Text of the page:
What does the Bible mean when it says we should count it all joy when you fall into various trials? What is this joy we must experience? How do we come by it? Using his personal experience with his wife's cancer, Mike Ford shows how joy and trial go togeth. . .
Military strategists have long realized the key to success in the training of new recruits is to identify the danger they will encounter—in short, to know their enemy. Recruits to God's spiritual army also need to know their enemy and to make appropr. . .
God can take satisfaction that He is doing the right thing, and thus His rejoicing can even come from painful judgments. Sarcificing and rejoicing are linked.
Christians prepare for Passover by engaging in a thorough, spiritual self-examination. An analysis of II Corinthians 13:5 shows us what we need to look for.
Clyde Finklea, reminding us that spiritual maturity does not come about without difficulty, asserts that suffering is one of the tools God uses to perfect us. Suffering is part of a process to refine endurance and character. At the onset of a trial, we mus. . .
Mark Schindler, acknowledging that movies and books contain unforgettable aphorisms to ponder or live by, focuses on a memorable line from the movie A League of Their Own, a movie about a struggling women's baseball team, when the coach tells a disheartene. . .
Solomon reveals that God is solidly in control of time. Knowing that God is sovereign over time should fill us with faith in God's workmanship.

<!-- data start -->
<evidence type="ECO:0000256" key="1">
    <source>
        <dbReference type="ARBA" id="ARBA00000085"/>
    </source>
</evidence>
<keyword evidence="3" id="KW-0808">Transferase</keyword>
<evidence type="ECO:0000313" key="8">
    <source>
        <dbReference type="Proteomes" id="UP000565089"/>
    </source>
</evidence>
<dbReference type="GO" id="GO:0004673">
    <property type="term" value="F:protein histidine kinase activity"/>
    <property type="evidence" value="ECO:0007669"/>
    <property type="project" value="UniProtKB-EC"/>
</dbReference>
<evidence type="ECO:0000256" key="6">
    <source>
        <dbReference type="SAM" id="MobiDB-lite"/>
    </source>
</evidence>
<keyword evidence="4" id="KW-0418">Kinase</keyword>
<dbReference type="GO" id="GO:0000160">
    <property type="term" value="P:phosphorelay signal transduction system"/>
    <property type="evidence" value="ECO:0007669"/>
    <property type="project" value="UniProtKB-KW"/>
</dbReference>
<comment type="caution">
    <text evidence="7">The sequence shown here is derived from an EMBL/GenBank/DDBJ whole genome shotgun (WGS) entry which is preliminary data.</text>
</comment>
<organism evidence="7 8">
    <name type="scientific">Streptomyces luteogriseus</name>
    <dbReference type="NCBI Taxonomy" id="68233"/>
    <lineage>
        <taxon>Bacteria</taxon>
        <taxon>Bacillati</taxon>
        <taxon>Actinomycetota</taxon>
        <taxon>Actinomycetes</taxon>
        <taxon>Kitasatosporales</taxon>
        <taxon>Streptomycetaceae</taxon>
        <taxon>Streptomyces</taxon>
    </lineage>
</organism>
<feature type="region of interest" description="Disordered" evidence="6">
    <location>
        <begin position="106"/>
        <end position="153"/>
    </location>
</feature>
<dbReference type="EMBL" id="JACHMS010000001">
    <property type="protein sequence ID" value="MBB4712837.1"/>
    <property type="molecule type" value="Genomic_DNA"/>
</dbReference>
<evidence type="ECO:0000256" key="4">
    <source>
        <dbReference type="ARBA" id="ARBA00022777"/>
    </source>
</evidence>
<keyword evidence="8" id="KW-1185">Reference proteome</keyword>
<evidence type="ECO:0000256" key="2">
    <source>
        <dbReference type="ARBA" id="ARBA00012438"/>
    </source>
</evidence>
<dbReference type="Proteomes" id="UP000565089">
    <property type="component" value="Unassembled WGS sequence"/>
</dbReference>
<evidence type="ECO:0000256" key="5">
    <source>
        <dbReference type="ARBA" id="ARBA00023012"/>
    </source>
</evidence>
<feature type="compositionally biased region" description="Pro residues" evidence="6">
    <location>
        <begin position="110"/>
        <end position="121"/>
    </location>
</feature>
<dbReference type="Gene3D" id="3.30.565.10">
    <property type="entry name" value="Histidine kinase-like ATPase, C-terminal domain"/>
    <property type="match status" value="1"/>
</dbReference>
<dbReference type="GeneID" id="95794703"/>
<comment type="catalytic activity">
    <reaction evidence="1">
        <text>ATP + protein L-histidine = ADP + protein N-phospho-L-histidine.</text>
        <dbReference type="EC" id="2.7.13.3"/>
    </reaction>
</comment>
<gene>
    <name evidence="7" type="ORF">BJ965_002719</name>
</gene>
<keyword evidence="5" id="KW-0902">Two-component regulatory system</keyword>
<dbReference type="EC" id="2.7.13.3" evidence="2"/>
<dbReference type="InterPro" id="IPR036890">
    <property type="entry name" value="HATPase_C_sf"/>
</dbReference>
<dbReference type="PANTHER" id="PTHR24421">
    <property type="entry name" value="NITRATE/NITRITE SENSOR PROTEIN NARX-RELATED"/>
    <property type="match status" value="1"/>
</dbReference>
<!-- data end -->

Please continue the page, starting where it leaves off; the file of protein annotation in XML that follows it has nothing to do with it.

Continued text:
The Feast of Tabernacles is a wonderful gift God has given us to spend time with each other, really sharing of ourselves. Mark Schindler gives a few examples of how this can be done.
Focusing on the opulence of Las Vegas, John Reid reflects that our people of modern Israel have become truly spoiled, surfeiting on the blessings given to Abraham's offspring. The danger of abundant blessings is that we tend to forget the source of these b. . .
John Ritenbaugh, reflecting that our national holiday Thanksgiving may be a parody of what God intended should be our understanding of thankfulness. Rather than something we do annually, we should be returning thanks several times daily. Thankfulness equip. . .
Richard Ritenbaugh, reflecting on the difficulties in translation from Greek and Hebrew to English, as well as comprehending spiritual truths with a fleshly mind, maintains that it is only through God's Holy Spirit we can comprehend those truths at all. Ev. . .
Affliction is a necessary aspect of life, yielding strength of character, while ease and comfort weaken us. Christ was perfected as High Priest through suffering.
Once we accept God's sovereignty, it begins to produce certain virtues in us. John Ritenbaugh explains four of these byproducts of total submission to God.
Persecution is not a subject we normally like to think about, but it is a fact of life for a Christian. John Ritenbaugh explains why Jesus says we are blessed if we are persecuted for righteousness' sake.
Joy and gladness are gifts from God, resulting from Christ living His life in us and helping us to love the brethren. This love is perfected through suffering.
Martin Collins, asking why Christians must endure such horrendous persecution and struggle, asserts that Paul warned in Acts 5 that the church would always be in danger of deception from within and opposition from without. "Opposition from without&quo. . .
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